If you were diagramming the worst possible scenario (which, Arsenal being Arsenal, would double as the most probable forecast for their coming campaign) for the Gunners’ season this year, you would’ve had this year being one of woe.
Fresh off finally losing their favorite trophy—the highly coveted One Of The Best Four Teams In England title—after hoisting the thing every year for a solid two decades straight, this year threatened to be even worse. Their two best players, Alexis Sánchez and Mesut Özil, wanted out and would either be sold in one of the transfer windows or released for nothing on a free transfer in the summer of 2018. Despite yet another one of Arsène Wenger’s trademark “Guys, we’re very serious about winning something real this year, so to that end I’m going to spend as much as needed in order to get better” spiels, the team would spend relatively modestly while their competitors all strengthened. And, finally, with a bloated but in fact very talented roster full of ill-fitting players organized in a tactical setup that doesn’t seem to get the best out of any of them, Arsenal would finish the season behind all or most of Manchester City, Manchester United, Tottenham, Chelsea, and Liverpool, once again outside the Champions League places—another wasted season in the club’s long and painful process of drowning itself under the weight of its past.
But hey, maybe that won’t necessarily be the case!
Arsenal pasted Everton by a score of 5-2 this weekend, spanking those Toffee asses so soundly that the club could no longer pretend things were going to get any better and so they fired their manager. Sure, this was a great performance against a team that has played like steaming dog shit all season long, but there are legitimate reasons to believe that the way Arsenal played means their season doesn’t have to be a failure.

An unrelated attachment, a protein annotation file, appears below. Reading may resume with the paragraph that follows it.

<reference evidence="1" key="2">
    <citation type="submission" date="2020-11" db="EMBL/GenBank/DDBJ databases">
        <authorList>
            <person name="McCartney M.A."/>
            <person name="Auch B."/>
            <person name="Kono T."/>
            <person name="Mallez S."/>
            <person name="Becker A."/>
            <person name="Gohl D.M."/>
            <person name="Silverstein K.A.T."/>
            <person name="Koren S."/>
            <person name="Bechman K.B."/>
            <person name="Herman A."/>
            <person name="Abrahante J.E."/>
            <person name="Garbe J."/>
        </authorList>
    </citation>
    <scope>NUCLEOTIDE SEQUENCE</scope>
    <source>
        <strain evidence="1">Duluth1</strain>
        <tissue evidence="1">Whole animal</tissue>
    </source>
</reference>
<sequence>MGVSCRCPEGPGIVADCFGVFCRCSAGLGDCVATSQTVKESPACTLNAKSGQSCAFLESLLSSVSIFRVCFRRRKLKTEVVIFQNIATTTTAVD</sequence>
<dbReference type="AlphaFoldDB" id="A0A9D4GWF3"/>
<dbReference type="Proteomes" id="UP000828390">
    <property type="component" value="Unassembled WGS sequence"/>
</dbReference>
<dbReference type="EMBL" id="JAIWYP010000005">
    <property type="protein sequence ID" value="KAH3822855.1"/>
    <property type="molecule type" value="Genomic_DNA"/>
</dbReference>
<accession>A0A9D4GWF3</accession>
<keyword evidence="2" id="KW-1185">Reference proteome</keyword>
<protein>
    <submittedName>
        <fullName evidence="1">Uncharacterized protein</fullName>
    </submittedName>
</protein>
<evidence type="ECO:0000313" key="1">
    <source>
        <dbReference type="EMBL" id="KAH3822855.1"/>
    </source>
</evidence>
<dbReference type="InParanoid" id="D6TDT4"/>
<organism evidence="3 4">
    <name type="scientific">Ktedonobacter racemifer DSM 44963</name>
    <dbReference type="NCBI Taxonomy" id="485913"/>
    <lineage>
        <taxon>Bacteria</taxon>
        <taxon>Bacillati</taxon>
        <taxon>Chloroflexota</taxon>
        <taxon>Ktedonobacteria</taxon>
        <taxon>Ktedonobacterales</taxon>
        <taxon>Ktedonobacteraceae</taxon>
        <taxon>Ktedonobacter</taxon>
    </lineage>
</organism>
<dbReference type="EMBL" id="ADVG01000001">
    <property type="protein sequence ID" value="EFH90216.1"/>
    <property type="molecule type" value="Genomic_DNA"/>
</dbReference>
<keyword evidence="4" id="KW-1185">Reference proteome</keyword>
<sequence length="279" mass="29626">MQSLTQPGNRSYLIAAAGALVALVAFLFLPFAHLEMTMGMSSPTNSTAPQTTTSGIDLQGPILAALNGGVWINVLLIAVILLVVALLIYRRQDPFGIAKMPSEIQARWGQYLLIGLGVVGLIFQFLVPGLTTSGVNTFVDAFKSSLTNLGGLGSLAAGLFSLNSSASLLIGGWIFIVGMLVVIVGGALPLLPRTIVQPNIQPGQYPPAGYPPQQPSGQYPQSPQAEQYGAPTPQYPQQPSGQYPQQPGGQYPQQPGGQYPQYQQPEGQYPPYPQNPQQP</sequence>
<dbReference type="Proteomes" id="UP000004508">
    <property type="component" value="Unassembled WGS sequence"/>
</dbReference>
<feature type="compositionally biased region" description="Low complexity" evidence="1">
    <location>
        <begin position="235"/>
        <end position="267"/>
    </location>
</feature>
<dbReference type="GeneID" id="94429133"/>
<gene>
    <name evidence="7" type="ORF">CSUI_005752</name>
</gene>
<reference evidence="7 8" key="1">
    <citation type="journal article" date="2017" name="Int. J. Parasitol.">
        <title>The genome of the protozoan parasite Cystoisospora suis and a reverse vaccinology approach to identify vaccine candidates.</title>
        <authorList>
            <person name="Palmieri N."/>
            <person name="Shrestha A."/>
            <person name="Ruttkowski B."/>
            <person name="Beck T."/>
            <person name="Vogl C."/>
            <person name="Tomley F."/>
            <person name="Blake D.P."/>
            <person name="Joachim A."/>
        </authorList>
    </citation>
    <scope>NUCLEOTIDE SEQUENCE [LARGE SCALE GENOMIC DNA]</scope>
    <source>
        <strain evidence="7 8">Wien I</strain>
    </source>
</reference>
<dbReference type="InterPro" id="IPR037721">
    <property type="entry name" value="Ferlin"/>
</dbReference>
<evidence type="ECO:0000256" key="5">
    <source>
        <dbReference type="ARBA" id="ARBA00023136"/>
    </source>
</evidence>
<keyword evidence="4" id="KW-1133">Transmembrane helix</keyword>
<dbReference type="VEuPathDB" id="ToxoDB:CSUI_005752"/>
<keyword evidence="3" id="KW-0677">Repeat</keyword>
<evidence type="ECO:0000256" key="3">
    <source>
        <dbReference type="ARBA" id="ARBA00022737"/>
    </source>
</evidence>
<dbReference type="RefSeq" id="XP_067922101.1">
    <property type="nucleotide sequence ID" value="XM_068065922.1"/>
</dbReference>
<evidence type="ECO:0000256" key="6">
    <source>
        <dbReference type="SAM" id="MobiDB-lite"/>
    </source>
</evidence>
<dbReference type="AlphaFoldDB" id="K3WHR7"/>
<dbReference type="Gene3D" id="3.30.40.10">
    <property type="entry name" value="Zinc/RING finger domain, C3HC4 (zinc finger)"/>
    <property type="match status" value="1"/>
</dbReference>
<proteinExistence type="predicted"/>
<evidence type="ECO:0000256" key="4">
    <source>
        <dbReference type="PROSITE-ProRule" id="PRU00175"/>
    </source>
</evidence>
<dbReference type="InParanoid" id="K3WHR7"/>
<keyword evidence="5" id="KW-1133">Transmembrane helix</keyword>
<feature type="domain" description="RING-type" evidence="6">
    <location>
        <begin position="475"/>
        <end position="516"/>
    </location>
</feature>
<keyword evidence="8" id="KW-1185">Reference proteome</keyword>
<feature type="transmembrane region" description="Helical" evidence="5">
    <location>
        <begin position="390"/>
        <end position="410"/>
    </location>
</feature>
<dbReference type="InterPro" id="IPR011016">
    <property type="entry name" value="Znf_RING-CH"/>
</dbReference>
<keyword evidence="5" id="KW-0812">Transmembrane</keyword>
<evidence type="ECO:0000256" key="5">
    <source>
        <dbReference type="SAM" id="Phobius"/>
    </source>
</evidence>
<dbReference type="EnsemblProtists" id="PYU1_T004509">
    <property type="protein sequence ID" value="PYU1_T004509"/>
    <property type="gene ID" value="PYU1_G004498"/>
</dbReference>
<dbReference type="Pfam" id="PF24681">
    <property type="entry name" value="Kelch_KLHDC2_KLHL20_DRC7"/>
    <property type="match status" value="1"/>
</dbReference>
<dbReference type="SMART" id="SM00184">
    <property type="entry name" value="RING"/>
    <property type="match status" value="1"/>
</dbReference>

First and foremost, this is the first time all year that Arsenal have started what should be their ideal attacking lineup of Sánchez, Özil, and Alexandre Lacazette. Those three flat-out terrorized Everton, slicing through the opposing defense like a knife through a steaming pile of dog shit. Özil, in particular, impressed, ignoring all the talk about how he’s given up on Arsenal and plans to bide his time until he can possibly reunite with José Mourinho at Manchester United in the winter window and putting together his most engaged, confident, electric showing in ages.
When Özil plays like he did this weekend—gliding around all areas of the attacking third in search of space and the ball, flipping millimeter-perfect first-time passes around opponents and into the runs of his teammates, thoroughly dominating the attack with his passing, vision, and movement—he really is without peer. He hasn’t consistently looked like that for almost a whole year now, but if he can recapture that kind of form, alongside Sánchez and Lacazette and Aaron Ramsey, Arsenal should have one of the Premier League’s two or three most fearsome attacks.